Just before stepping into the New Year, Prime Minister Narendra Modi announced the BHIM app. A payments app based on the Unified Payment Interface (UPI ) that will allow seamless bank transfers using mobile phones. Within 3 days the app had over 3 million downloads and topped the charts on Google Play Store. 


The UPI app has raised several questions such as what about mobile wallets? Is BHIM app better than Paytm, Freecharge and others that have begun witnessing scores of users lately? Now, UPI apps work quite differently than mobile wallets, but before we decide which is better, it is important to know what exactly is the UPI platform. 


UPI was launched by National Payments Corporation of India along with Reserve Bank of India's (RBI) vision of pushing for a digital society. It stands for Unified Payments Interface that has been built for mobile payments. The RBI  has allowed only banks to become Payment Service Providers of UPI service, keeping it out of reach of  mobile wallet services. Many believed its RBI's way to give a boost to banks who were believed to be losing ground to mobile wallets such as Paytm, Freecharge, and others. 


UPI apps had started launching by mid of last year. Most banks have their own UPI apps while we've also seen services like Flipkart-acquired PhonePe leveraging the UPI platform. With UPI, you don't need to feed money into a wallet, and it is directly linked to your bank account. Transactions you make with UPI are linked to a virtual id for all payments, without the need for IFSC code and so on.


The BHIM app works in a similar fashion. Users will have to register their bank account with BHIM, and set up a UPI PIN. Your mobile number then becomes your payment address by default and you can simply start transacting. You get the option to choose another mobile number and also switch between bank accounts.


There are no additional charges and you can transact up to Rs 20,000 per day, but amount per transaction cannot exceed Rs 10,000. Basically, you aren't feeding money into a wallet, but your smartphone is essentially the wallet/card. For security, it includes two factor authentication, MPIN instead of the OTP that you use while transacting. 


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All in all, it has many advantages over mobile wallets. Ashutosh Sharma, Vice President, Research Director, Forrester Research tells Asianet Newsable that UPI is a game changer in mobile enabled P2P transfers, but most banks are grappling with implementing UPI and implemented in a very complex manner. However, BHIM app has simplified the complex (and sometimes confusing) process of creating VPAs and setting MPIN used by banks."


Besides, the transaction limits and ability to piggyback on banks will work in its favour. DD Mishra, Research Director, Gartner tells us, "UPI based payments are promising. They are simple and can work with or without internet. They do not attract charges which makes them promising. You can also create a QR code for a fixed amount of money which the merchant can scan and make the transaction. It is directly linked to bank accounts and hence it is more powerful than wallets. A Virtual Payment Address makes it very attractive as well for doing transactions. It has the potential for becoming a game changer if driven correctly.""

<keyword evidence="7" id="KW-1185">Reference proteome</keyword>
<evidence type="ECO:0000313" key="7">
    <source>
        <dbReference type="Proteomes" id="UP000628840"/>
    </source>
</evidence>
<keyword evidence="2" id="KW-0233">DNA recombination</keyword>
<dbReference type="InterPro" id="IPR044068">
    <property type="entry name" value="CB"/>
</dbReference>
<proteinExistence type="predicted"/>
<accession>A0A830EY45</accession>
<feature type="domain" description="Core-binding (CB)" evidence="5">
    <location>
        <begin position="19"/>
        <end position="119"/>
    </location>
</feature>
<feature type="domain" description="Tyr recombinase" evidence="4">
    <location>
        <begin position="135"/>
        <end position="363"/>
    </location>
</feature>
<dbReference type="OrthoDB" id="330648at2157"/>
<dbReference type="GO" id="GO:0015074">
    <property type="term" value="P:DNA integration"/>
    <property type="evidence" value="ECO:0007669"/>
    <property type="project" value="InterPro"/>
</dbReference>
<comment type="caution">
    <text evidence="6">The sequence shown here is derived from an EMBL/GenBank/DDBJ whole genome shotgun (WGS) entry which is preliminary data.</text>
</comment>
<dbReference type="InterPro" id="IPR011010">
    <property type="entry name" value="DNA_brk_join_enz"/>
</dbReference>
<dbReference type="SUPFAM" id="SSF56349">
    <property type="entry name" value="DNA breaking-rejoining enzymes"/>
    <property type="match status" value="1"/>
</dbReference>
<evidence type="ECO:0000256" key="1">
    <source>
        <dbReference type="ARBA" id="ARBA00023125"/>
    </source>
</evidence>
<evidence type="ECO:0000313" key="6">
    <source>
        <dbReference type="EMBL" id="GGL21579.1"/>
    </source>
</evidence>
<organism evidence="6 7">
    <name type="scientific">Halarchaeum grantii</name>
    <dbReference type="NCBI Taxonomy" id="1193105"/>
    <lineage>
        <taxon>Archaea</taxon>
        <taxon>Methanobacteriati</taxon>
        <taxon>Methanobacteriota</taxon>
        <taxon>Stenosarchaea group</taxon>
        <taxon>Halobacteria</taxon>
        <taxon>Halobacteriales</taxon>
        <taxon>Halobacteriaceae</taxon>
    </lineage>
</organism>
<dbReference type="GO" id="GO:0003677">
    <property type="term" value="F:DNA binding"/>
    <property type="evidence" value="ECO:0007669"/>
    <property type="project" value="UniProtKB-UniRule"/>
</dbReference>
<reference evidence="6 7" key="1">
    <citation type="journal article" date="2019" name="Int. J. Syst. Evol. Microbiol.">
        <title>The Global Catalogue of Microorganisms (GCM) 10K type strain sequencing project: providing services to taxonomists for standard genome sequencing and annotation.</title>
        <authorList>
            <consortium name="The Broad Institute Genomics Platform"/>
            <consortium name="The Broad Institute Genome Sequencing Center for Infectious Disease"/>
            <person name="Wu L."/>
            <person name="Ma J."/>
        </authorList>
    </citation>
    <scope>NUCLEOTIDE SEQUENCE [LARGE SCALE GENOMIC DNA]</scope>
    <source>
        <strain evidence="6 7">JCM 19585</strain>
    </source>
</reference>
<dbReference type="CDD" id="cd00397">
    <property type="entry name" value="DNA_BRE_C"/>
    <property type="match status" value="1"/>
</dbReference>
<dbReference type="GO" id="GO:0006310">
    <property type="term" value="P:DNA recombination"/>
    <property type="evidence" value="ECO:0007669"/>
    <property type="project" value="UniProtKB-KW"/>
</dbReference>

"I strongly believe banks and other traditional payment providers have been threatened for years with becoming merely pipes to new entrants' payment solutions. BHIM is an answer to these disruptive changes which can help banks to retain supremacy in digital transactions. Last but not least, trust, awareness and user-friendly interface will play a big role in making BHIM popular among masses, " he added.


However, it is too early to say they will give mobile wallets like Paytm a run for its money. Mobile wallets have been there for a while, but the adoption has been very slow. UPI is easier, but not marketed well as of now. Mishra also points out that it does have some technical challenges which need to be addressed. 


Moreover, BHIM requires one to connect their bank account to the phone, but how many users would be willing to connect their primary bank account with their life's savings with the phone?


The Forrester analyst adds that mobile wallets are successful today because they enable many use cases beyond just P2P payments. UPI apps need to evolve and support more use cases if they want to pose a serious competition to mobile wallets. "PayTM is in a better position because of its extensive network and having a payments banks license gives it access to UPI, adds Sharma.


It should be noted that Paytm has got the final approval of the Reserve Bank to formally launch its payments bank and operations are expected to begin next month. BHIM app may increase the adoption of UPI, but to become a true game changer, NPCI and other agencies involved in its implementation need to create awareness and extensively promote it among both merchants and customers. 


Also Read: BHIM App released in a hurry; it is full of bugs say users


Overall, PayTM benefits from the "Metcalfe Law" which means that the value of network is proportional to the square of the number of connected users. But, people may hold less money in their Paytm's wallet because ability to pay directly from the bank account will obviate the need to hold money in wallets, Sharma added. 


"It is too early to say that UPI payments will give mobile wallets a run for  their money. At least in the near future it is going to be a challenge to compete with wallets but a lot will depend on how good the interface is, how stable integration happens, how quickly the adoption happens, how fast banks are integrated and how serious government is in making it popular. The concept has already been there for some time but adoption has been slow," added Mishra.